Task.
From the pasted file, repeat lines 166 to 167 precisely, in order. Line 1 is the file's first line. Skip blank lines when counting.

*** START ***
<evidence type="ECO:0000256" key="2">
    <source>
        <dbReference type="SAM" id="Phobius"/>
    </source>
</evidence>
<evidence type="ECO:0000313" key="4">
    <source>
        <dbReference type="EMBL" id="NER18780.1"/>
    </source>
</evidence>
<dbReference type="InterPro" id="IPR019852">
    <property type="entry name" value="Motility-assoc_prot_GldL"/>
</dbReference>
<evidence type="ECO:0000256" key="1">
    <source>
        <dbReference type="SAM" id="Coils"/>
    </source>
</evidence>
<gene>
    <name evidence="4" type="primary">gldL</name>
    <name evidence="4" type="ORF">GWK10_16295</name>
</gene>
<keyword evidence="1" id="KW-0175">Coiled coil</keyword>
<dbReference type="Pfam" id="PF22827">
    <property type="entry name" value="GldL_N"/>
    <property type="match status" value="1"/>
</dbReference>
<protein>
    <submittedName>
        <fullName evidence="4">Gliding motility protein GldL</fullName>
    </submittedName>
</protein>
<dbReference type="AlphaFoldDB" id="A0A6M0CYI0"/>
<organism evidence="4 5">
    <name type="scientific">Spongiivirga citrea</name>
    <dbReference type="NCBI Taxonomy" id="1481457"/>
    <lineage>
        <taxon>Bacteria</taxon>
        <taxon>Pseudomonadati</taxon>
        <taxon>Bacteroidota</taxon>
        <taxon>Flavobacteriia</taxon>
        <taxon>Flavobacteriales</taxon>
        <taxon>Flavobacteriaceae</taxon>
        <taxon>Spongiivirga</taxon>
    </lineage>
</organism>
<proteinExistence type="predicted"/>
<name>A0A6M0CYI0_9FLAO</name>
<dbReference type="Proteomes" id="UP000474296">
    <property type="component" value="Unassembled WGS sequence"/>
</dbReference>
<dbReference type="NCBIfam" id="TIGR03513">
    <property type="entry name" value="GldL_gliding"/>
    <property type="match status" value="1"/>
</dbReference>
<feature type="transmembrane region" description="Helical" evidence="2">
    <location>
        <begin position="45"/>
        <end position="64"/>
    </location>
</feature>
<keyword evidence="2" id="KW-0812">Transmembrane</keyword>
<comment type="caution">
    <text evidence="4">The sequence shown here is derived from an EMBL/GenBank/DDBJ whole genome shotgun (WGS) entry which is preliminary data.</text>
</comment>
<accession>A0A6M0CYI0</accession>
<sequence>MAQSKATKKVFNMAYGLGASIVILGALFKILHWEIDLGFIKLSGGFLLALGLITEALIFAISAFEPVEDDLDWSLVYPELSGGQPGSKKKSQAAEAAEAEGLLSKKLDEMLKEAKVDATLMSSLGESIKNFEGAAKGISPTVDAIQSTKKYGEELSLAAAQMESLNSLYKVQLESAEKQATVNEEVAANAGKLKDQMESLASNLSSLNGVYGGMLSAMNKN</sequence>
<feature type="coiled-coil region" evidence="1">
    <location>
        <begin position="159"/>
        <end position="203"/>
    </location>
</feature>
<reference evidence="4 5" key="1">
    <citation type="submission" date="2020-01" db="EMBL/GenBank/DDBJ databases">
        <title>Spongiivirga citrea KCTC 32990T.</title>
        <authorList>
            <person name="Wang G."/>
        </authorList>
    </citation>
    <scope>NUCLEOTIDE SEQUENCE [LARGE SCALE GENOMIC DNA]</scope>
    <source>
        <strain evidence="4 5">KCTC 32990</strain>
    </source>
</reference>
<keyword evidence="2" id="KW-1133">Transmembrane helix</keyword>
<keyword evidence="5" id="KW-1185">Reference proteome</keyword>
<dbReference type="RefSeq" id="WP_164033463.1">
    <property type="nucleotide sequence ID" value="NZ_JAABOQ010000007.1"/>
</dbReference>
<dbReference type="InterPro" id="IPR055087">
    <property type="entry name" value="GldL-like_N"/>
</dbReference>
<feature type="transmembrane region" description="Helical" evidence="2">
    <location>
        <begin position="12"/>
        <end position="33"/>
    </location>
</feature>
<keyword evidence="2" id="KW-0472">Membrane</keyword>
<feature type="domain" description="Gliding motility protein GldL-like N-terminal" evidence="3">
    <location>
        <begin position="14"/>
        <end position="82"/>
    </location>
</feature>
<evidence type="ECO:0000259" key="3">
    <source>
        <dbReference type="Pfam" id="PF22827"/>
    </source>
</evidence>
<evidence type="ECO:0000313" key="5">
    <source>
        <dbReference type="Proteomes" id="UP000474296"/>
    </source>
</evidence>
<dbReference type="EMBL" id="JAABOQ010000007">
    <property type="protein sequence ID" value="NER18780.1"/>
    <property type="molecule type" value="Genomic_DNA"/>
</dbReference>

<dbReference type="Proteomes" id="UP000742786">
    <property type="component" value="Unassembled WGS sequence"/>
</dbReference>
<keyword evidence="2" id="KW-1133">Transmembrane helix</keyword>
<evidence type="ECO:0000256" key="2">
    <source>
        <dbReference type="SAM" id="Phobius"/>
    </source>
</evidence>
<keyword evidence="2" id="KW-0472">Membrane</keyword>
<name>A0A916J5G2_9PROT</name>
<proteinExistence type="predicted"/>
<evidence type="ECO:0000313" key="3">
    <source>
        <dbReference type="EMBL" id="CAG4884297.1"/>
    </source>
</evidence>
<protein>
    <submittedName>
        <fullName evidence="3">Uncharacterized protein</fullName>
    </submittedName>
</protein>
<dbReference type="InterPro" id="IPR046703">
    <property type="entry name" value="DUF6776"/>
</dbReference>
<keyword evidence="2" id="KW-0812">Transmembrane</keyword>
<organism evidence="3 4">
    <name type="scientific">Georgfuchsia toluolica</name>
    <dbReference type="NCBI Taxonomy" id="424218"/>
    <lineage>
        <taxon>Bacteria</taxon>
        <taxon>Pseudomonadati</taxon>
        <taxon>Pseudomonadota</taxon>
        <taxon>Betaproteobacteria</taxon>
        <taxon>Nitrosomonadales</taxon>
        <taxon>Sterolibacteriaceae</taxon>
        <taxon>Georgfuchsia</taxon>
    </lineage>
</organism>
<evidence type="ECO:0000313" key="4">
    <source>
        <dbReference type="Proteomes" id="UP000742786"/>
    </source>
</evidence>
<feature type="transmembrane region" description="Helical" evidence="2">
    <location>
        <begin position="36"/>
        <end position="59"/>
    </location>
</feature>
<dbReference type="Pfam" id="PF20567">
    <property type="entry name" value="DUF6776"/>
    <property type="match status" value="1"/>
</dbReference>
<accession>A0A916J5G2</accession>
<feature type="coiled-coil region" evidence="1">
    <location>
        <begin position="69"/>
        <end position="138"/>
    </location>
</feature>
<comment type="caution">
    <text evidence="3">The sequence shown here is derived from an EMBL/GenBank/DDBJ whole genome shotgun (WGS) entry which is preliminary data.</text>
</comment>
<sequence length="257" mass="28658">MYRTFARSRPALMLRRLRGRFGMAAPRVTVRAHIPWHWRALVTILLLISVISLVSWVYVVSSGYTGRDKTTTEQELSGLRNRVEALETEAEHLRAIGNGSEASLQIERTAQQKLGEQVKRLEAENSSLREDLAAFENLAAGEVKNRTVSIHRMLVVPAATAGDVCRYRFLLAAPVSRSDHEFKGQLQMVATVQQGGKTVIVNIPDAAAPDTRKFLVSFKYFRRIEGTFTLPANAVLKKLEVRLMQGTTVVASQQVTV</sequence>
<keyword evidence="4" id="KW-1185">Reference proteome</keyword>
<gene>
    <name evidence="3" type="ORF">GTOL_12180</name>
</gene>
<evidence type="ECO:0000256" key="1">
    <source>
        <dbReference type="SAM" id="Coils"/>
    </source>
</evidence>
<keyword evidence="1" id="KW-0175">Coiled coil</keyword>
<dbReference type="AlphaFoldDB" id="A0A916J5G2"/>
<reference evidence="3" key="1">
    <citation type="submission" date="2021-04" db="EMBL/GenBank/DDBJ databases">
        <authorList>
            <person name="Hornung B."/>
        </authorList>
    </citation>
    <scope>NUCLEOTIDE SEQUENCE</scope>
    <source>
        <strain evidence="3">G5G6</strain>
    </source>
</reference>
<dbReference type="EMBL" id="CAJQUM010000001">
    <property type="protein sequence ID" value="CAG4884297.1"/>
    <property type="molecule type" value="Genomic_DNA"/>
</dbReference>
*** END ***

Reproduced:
    <location>
        <begin position="36"/>